A primary source in the sciences is a work of original research, such as the results of an experiment, a clinical trial, or other studies. They may involve scientific findings, discoveries, and proof or disproof of a hypothesis.
Primary sources in the sciences generally take the form of a research article in a scientific scholarly journal.
To locate a scientific primary source in a scholarly journal, you can browse scientific databases, such as the ones listed in this guide.
To identify a scientific primary source, check the abstract for discussion of data collection and analysis. If it's still unclear, look for a methods section detailing how original data was collected and analyzed. If you see words like "meta-analysis," "literature review," or "systematic review" in the abstract or title, it's likely to not be a work of original research and therefore not a primary source. Note: a study will include a review of literature, but it will have data collection and data analysis as the focus of the work.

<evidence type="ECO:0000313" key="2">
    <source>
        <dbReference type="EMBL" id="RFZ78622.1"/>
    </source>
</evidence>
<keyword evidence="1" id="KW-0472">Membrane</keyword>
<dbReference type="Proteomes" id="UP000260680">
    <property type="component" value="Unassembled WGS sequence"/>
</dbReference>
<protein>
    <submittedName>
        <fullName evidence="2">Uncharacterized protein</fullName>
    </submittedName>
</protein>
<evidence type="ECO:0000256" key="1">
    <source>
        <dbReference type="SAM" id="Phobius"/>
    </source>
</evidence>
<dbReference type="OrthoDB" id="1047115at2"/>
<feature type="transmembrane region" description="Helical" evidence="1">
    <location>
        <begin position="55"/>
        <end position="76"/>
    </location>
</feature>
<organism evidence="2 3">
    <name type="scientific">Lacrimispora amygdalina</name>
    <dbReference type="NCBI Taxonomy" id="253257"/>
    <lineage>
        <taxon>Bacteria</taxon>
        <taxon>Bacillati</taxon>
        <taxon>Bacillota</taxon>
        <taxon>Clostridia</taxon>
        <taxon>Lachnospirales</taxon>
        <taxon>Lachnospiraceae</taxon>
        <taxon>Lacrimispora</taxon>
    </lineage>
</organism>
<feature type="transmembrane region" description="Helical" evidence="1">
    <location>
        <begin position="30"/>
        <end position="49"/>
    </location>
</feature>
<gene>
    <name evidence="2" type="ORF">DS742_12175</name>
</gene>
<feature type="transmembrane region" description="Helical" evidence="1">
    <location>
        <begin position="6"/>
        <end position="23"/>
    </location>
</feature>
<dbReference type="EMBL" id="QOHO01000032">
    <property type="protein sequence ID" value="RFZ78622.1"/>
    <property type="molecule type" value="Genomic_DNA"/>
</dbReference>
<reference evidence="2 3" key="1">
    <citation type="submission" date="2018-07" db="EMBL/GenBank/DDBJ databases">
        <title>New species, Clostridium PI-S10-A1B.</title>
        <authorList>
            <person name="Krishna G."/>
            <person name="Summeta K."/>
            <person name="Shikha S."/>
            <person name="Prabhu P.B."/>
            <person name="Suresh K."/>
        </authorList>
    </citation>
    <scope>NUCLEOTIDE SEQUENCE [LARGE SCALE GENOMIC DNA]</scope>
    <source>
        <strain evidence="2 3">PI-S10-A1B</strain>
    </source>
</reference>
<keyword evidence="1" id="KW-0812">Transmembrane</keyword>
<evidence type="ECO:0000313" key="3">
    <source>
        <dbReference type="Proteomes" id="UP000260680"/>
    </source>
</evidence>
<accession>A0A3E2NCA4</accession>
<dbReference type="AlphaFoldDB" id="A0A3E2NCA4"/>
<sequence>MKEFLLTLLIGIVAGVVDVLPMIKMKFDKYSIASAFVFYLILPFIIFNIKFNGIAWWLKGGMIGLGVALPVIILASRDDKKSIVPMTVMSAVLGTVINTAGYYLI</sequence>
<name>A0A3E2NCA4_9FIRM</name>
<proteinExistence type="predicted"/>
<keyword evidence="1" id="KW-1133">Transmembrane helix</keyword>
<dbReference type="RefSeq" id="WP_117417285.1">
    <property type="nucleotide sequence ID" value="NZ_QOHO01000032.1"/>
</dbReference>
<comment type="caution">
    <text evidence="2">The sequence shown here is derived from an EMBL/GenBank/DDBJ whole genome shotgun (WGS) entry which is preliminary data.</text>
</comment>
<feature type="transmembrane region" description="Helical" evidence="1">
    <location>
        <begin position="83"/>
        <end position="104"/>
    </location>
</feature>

To summarize, primary sources are the first publishing of a work of original research (as in an experiment and its results), and secondary sources are a second look at existing research through review, summarization, or critique. See below for more information.
Physical Science, Biology, and Medicine